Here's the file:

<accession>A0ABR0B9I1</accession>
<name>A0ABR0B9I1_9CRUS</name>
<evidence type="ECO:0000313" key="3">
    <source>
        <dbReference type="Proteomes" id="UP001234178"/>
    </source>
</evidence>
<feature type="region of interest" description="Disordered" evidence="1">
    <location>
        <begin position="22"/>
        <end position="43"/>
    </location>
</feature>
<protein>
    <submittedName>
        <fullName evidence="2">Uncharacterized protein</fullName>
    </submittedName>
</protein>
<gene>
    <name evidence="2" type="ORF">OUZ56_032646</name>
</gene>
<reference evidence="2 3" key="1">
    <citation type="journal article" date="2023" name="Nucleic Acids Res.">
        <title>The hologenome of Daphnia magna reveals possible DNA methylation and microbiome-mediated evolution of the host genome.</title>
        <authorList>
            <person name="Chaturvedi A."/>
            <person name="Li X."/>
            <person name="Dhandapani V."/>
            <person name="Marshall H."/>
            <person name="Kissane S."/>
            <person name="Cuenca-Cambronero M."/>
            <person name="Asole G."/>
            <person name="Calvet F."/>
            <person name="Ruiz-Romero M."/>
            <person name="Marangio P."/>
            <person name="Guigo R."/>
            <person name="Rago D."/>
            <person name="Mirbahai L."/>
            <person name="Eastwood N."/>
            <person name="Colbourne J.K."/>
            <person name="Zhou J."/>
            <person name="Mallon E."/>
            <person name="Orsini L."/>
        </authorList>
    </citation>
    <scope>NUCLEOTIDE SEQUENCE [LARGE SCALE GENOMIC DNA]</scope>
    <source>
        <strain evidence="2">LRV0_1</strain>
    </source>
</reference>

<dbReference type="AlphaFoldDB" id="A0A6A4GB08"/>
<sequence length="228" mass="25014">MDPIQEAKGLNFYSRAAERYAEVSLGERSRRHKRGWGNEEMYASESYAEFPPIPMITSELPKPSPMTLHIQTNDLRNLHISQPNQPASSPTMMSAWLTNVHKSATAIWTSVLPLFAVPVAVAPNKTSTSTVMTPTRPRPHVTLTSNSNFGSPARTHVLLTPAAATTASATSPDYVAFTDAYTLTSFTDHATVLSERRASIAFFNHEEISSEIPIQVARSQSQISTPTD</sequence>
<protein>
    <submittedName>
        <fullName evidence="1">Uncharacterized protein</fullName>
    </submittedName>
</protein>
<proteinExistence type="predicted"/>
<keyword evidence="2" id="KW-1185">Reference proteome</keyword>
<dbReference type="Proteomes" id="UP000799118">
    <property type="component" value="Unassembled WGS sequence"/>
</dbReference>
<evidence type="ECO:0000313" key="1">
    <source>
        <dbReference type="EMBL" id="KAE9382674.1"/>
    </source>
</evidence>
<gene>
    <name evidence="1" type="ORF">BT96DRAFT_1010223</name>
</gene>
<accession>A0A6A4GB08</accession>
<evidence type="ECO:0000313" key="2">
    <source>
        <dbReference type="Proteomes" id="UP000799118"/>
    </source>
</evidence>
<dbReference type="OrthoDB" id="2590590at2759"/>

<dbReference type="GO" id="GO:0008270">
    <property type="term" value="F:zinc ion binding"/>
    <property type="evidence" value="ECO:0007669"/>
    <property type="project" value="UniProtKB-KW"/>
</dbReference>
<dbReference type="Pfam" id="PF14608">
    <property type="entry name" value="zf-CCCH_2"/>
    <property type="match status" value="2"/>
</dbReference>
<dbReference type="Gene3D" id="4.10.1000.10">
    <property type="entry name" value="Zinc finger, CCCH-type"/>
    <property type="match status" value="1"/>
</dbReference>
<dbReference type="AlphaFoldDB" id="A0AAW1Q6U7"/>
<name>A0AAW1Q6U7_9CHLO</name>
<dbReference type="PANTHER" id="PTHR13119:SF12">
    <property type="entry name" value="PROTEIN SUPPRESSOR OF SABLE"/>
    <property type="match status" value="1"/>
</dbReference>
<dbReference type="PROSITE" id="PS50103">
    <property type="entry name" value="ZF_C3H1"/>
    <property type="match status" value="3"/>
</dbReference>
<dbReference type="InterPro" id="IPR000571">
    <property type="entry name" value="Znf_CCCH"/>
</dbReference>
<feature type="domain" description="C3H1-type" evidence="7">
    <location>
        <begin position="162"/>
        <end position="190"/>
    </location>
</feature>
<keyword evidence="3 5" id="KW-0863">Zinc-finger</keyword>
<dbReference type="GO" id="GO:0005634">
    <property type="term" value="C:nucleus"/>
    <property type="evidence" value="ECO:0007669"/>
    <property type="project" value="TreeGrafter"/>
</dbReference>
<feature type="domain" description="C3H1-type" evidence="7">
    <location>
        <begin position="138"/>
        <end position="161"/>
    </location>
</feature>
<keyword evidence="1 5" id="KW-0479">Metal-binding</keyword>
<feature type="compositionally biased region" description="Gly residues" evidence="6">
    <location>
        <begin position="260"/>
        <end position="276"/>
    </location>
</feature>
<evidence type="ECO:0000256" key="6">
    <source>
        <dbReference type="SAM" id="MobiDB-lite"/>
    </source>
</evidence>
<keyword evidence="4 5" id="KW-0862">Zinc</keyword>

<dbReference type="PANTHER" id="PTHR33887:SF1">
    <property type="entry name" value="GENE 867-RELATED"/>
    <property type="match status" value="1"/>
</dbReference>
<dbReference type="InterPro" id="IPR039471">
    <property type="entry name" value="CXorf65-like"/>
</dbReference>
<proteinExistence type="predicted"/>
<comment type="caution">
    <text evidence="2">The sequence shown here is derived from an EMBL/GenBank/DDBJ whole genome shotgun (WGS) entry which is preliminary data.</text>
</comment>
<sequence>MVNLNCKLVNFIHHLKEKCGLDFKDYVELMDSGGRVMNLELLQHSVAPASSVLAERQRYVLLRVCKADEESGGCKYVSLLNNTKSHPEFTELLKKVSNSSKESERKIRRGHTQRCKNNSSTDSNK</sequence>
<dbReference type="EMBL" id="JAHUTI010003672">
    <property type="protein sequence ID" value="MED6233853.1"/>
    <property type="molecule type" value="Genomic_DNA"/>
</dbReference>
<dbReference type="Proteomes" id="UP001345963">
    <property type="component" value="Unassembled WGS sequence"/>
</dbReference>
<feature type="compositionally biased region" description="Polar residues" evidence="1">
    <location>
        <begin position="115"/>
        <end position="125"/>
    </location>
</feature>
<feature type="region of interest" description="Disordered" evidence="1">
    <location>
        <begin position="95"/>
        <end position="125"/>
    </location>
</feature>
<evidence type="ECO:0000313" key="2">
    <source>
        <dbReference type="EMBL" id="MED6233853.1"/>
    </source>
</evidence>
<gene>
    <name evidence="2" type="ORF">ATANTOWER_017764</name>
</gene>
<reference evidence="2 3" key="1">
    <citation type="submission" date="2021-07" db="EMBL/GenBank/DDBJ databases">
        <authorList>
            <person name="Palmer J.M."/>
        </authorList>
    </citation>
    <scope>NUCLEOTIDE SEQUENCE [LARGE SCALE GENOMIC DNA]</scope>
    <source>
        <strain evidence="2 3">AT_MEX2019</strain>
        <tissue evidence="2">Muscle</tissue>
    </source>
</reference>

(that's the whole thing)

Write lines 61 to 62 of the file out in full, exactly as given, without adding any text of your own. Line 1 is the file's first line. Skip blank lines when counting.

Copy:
    <property type="component" value="Unassembled WGS sequence"/>
</dbReference>